The discussion above centered around verbal and visual cues provided by the handler, and although it touches on the importance of what the dog sees, it primarily discusses the dogs ability to see its handler’s cues. The entire view from the dog’s vantage point is important. As handlers, we are only a part of the picture. A thinking dog that can’t see its handler, but can identify a logical next obstacle will likely drive on towards that obstacle without a need for any additional information from her handler. However, if this thinking dog can neither see her handler nor a logical next obstacle will turn to look at its handler as soon as possible. If the current obstacle is a tunnel, this is not likely a problem, because the dog can’t turn to look at its handler until it has exited the tunnel. If it is a jump, the dog is likely to drop a bar, and if it a set of weave poles, the dog will turn its head to see the handler, causing a pop-out from the weaves.

The bungee cord leash
Most dogs on course run as if they are attached to you by a bungee cord. Say you are running 30 feet away to the right of your dog. You gear down. The dog will continue on its path for some distance, getting further away from you, but eventually, the dog will perform a right turn (unless cued otherwise) and shape a path that closes in on you. This principle may not apply to each and every dog, but it does seem to apply to the vast majority. You can use this to your advantage, such as when running the inside path of a curve. It also means that if you want the dog to go on straight or turn away from you, you must cue that. If you do so by verbals, ensure that your dog can see and aim for the obstacle you intend her to take next.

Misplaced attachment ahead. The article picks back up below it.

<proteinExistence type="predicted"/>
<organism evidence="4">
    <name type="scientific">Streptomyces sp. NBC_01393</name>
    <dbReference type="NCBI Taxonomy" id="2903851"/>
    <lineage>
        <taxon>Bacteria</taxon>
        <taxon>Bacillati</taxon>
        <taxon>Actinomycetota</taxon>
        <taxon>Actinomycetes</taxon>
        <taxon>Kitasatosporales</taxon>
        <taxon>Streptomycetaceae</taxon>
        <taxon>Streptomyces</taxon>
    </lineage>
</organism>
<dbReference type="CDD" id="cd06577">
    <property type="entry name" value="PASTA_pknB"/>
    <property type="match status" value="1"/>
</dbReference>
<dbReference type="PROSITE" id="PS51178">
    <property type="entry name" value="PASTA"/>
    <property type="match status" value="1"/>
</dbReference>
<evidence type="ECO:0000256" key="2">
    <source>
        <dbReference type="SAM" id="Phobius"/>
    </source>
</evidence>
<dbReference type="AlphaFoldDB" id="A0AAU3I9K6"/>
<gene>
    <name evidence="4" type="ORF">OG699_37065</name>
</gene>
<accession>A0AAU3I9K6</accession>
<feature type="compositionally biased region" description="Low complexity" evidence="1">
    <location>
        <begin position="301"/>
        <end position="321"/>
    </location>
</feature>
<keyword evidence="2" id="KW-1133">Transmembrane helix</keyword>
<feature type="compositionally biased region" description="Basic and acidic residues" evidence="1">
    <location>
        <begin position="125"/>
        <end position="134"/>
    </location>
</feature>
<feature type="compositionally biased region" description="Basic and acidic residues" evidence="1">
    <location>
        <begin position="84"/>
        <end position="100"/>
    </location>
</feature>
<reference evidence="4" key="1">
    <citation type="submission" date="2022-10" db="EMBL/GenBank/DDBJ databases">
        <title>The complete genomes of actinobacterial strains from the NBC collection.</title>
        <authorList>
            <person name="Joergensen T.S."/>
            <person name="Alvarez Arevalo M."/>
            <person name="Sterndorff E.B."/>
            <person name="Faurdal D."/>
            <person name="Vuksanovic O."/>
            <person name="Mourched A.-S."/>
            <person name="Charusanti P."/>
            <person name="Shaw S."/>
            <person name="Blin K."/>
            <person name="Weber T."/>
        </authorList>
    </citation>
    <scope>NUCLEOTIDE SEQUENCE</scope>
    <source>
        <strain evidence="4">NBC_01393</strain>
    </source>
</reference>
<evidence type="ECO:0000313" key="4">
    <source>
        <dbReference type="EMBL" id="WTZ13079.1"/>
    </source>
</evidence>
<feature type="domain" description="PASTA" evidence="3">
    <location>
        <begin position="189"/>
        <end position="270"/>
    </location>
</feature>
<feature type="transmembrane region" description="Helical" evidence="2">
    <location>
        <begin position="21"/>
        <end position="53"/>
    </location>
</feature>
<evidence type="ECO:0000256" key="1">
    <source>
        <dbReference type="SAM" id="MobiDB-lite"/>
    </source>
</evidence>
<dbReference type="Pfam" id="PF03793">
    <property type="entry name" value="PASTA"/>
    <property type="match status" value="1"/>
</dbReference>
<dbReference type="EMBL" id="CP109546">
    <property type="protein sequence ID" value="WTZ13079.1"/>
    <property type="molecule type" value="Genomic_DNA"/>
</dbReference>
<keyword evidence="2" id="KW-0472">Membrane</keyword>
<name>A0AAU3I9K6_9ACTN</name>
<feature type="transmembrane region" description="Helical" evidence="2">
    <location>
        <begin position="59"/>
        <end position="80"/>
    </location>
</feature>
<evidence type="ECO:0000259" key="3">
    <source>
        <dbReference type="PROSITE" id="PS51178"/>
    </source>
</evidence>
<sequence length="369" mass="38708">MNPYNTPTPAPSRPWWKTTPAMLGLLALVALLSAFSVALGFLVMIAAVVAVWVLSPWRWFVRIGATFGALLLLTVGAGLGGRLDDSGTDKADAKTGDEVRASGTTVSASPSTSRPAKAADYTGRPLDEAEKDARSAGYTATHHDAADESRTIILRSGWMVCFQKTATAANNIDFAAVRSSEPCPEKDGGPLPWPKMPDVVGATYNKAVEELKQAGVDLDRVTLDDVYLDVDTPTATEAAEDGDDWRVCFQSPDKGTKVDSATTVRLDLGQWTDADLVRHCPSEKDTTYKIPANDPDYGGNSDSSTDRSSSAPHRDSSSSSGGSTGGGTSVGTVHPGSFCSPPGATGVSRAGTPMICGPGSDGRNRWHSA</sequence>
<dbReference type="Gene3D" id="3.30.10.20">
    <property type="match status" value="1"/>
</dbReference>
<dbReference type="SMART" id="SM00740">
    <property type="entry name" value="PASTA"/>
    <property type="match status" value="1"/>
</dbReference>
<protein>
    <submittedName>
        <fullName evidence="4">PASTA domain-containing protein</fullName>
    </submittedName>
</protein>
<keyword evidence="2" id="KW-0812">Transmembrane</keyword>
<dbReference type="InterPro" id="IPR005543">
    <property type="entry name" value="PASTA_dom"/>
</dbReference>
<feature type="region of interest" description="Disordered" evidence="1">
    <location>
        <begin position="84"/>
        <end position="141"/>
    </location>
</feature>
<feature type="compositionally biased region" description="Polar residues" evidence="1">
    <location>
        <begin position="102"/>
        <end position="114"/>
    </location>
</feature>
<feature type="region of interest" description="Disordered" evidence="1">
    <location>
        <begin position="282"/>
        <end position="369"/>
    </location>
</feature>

Training steps to follow
Future posts will focus on some specific training steps to get started. For now, review the course for Tuesday (Janine’s @ 1PM) and identify if/where the points in this post can be applied to this NADAC style Chances course (The red gamble line is for elite, the blue for open and the green one for novice). If you apply the points I’ve made above, you should conclude that “the line is not your friend“.

distance handling & course map PDF

Chances course for 21 September 2010

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3 Comments leave one →
  1. September 21, 2010 9:29 am

    I really enjoyed your post. I found your blog last night, and have included a link to it on my fledgling blog. Belle and I are closing in on the heels of our second NATCH–need five more Q’s in Chances, and I decided it was time to tackle the 15 and 20-point bonus lines in earnest.

    Run fast; run clean; but above all–have fun.
    Rose

    • Stefan Elvstad permalink*
      September 22, 2010 9:34 am

      Thank you for the kind words, and thank you for linking to us.

      I find your blog to be really great and full of very useful information, particularly since I think we have very compatible ideas about handling and teaming with our dogs. We have added a link to your blog.

  2. jigizu permalink
    September 23, 2010 10:12 am

    Stefan,

    Charles and I wanted to let you know how much we appreciate your Tuesday afternoon tutorials. The SPEED AND DISTANCE blog entry was just first rate….it explained a lot and at the same time it forced us to think seriously about applications. This is, as far as I’m concerned, the hallmark of excellent teaching: give principled explanations and ask the student to apply them to his/her own situations, integrate them into his/her own level of skill.

    Jigi was having a bad hair day on Tuesday, but that doesn’t mean Charles and I didn’t both feel enormously uplifted by the help you gave us.

    Thank you so much,

    Bonnie